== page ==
An estimated million people in California are still suffering from the consequences of cannabis convictions. Code for America is trying to change that by developing an algorithm that automates the process of expunging eligible criminal records.
The tool uses character recognition tech to analyze court files, looking for those eligible for expungement. It then automatically fills out the necessary paperwork and uploads the files in bulk to the court system for a judge’s signature. This saves time and money for the government and makes a return to a normal life a true reality for those affected by cannabis convictions.
During a pilot project in San Francisco, Clear My Record found 8,132 eligible criminal records in just minutes — far more than the 1,230 found manually. This test shows the benefits employing tech in the cannabis sector can create. There are people across the country who have suffered from the collateral consequences of past convictions, certain still incarcerated, and once marijuana is federally legalized we can hope tech companies can help people readapt to a new society.
As demand for cannabis grows, the need to satisfy that demand might need a hand from the known mass producer that is China. In two regions of the 5th biggest country in the world, production of cannabidiol (CBD) – the non psychoactive compound that can be found in creams and oils – has begun even though its consumption is not authorized.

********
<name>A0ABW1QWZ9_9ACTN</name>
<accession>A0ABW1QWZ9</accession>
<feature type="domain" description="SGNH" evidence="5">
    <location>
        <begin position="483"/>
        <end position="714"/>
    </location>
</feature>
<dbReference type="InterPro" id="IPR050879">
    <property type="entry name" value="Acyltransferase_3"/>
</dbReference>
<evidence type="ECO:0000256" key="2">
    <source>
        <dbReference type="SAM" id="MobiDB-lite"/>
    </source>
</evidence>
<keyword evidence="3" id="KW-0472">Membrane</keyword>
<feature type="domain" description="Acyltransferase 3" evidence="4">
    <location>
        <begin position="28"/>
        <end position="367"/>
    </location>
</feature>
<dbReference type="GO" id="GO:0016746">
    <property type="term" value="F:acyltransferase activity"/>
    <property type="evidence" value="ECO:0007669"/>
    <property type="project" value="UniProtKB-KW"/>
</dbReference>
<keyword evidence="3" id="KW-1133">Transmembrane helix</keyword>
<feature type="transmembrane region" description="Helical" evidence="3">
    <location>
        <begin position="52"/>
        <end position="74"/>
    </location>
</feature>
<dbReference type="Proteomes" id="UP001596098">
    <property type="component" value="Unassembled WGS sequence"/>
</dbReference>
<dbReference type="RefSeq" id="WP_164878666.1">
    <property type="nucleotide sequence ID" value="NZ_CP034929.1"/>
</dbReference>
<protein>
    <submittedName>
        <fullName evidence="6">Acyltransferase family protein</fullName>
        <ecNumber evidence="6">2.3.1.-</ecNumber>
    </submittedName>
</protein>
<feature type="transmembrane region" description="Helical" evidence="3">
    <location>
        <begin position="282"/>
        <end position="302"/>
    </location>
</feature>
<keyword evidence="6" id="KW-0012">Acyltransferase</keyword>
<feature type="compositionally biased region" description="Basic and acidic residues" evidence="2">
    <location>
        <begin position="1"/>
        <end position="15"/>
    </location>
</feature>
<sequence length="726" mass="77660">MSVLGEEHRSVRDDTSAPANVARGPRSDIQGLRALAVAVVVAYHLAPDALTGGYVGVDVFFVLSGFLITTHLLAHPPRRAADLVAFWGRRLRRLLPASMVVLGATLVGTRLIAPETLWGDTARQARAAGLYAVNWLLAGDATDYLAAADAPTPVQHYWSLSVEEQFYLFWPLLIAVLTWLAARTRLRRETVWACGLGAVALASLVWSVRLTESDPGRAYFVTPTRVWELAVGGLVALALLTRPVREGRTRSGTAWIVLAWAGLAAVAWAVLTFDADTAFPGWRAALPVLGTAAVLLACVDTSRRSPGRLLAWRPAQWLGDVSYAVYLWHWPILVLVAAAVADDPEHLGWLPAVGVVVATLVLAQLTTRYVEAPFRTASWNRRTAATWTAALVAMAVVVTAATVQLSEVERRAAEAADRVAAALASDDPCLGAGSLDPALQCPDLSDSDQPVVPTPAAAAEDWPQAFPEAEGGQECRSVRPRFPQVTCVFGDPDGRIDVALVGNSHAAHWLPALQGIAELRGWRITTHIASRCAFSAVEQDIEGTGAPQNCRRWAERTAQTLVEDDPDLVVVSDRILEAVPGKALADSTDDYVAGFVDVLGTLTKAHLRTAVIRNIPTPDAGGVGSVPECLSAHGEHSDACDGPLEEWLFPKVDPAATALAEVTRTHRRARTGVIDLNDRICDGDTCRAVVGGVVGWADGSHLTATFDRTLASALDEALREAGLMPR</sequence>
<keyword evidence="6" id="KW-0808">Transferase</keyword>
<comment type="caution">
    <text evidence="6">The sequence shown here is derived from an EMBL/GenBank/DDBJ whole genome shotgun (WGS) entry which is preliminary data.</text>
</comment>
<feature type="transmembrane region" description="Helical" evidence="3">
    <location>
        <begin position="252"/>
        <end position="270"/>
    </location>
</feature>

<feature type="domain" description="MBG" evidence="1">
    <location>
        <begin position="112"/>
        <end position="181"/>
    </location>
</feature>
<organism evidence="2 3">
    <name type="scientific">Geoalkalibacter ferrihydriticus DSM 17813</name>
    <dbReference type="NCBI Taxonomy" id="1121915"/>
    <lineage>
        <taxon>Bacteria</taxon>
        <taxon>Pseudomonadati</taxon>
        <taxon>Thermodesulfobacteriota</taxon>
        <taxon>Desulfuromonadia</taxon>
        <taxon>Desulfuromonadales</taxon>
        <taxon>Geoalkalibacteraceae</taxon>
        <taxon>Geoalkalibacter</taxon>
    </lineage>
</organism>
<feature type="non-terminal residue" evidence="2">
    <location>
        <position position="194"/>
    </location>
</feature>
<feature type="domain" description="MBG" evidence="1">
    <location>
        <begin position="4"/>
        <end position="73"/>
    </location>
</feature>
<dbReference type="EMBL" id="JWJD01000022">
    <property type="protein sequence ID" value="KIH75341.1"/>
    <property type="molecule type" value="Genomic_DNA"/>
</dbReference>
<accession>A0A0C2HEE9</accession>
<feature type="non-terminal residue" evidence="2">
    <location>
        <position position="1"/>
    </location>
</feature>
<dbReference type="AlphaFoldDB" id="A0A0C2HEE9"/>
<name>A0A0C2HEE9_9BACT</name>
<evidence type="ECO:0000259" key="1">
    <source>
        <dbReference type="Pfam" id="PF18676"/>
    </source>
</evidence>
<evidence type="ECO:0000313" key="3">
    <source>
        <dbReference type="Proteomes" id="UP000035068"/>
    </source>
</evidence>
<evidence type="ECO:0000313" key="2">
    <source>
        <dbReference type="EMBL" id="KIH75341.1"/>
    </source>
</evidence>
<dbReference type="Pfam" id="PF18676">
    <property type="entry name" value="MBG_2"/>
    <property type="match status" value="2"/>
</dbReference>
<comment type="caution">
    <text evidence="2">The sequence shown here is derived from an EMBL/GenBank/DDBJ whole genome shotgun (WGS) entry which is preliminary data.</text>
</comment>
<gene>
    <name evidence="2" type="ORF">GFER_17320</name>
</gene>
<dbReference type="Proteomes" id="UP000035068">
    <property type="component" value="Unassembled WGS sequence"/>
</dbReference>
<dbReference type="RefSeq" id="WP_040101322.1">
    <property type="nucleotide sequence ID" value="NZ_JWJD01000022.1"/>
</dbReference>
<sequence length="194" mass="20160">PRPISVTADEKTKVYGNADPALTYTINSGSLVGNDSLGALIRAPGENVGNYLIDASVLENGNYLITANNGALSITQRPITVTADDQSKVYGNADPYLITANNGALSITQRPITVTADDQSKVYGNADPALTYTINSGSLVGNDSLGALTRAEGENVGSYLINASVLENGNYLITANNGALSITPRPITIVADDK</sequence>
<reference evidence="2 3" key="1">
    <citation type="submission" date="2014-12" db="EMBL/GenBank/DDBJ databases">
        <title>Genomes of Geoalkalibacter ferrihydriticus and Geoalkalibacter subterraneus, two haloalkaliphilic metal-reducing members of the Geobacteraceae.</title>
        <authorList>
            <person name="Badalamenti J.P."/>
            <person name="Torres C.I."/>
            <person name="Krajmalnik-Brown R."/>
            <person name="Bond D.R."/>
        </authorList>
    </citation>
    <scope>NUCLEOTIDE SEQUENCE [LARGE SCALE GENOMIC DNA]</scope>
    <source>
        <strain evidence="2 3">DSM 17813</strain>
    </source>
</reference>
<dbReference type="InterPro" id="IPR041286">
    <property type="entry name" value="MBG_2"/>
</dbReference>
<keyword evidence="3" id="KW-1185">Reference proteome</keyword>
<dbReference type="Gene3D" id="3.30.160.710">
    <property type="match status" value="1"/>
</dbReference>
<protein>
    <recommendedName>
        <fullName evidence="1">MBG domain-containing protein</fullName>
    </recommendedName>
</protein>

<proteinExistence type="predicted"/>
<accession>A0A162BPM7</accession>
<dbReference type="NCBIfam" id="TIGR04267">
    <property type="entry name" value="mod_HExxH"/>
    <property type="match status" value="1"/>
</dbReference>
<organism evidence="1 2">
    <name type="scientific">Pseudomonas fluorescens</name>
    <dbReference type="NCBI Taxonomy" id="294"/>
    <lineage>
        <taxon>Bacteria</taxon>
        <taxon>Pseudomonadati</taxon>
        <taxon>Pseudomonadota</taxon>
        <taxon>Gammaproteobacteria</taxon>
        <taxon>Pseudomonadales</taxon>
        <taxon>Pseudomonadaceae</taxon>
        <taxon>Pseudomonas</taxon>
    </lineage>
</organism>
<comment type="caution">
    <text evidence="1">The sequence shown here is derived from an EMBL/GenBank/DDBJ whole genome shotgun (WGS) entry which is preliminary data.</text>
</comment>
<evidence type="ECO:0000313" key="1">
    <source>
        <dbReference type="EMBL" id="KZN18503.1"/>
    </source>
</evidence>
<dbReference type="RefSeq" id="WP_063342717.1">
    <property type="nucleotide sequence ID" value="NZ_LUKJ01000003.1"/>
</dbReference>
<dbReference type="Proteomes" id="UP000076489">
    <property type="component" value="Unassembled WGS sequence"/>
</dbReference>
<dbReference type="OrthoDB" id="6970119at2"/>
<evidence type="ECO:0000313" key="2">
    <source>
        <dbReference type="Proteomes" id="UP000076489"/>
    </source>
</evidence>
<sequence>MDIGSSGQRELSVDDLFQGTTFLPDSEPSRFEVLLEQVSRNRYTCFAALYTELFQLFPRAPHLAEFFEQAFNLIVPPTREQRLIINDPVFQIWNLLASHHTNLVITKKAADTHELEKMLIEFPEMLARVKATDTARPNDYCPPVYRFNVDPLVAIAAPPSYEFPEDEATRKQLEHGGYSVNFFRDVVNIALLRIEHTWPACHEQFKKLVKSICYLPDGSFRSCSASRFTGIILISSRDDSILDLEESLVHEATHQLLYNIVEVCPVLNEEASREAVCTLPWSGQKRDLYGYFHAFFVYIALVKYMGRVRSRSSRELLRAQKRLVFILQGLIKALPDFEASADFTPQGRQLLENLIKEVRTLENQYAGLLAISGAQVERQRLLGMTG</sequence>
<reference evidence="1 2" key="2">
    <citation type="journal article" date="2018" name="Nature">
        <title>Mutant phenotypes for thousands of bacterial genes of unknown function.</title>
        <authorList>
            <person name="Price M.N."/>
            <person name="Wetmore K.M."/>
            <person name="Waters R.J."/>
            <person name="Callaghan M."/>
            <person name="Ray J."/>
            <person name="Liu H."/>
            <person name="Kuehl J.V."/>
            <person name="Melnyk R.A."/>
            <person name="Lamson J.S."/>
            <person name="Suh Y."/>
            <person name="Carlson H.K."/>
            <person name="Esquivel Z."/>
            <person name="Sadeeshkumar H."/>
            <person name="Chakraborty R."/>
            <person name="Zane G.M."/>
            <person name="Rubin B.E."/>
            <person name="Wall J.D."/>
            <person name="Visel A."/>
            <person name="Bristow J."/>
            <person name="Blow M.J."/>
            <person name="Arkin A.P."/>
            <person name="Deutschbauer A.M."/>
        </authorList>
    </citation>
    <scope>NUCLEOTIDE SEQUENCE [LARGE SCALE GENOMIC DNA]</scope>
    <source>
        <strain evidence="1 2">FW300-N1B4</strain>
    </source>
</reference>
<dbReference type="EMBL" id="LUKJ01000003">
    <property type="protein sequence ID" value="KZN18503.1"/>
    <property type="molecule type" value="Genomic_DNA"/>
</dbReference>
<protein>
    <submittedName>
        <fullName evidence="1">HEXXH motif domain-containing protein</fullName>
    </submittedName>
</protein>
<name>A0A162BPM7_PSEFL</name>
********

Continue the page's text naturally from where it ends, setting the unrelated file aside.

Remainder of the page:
The cannabis derivative hemp has been produced and consumed in China for thousands of years. Hempsoul produces hemp across 1600 acres of land and has begun extracting CBD. However, for a long time even the production of hemp was illegal in the country considering it had traces of tetrahydrocannabinol (THC), the psychoactive compound in marijuana.
Most of what is produced (like many products in China) will head overseas. Global expansion is in full swing. If cannabis can put a dent in the very strict policies in China hopes for, even more expansion to other traditionally strict countries is still in the air.
Source: The New York Times
As cannabis makes its way into the daily lives of many Canadians, common knowledge of the drug is important for many professions. In the past, people were hesitant to tell their pharmacist that they tended to use marijuana as it was illegal. However, with its legalization, more people are open to asking for help, recommendations and general advice on consumption of marijuana.
Now some places are taking it a step further. In Ontario pharmacists are obligated to take a course on marijuana if they want to continue to practice in the province. With legalization and soon, the arrival of legal edibles, more and more people will look to their pharmacists for educated help.
While marijuana’s benefits and effects are not as obvious and evident as certain medications, many pharmacists are not aware of the best ways to recommend its use or when it should. The general population can consume marijuana so for those in the health industry educating themselves is important. Other provinces have different policies about marijuana education but as more people consume cannabis, we can imagine those policies will change.
Source: CTV News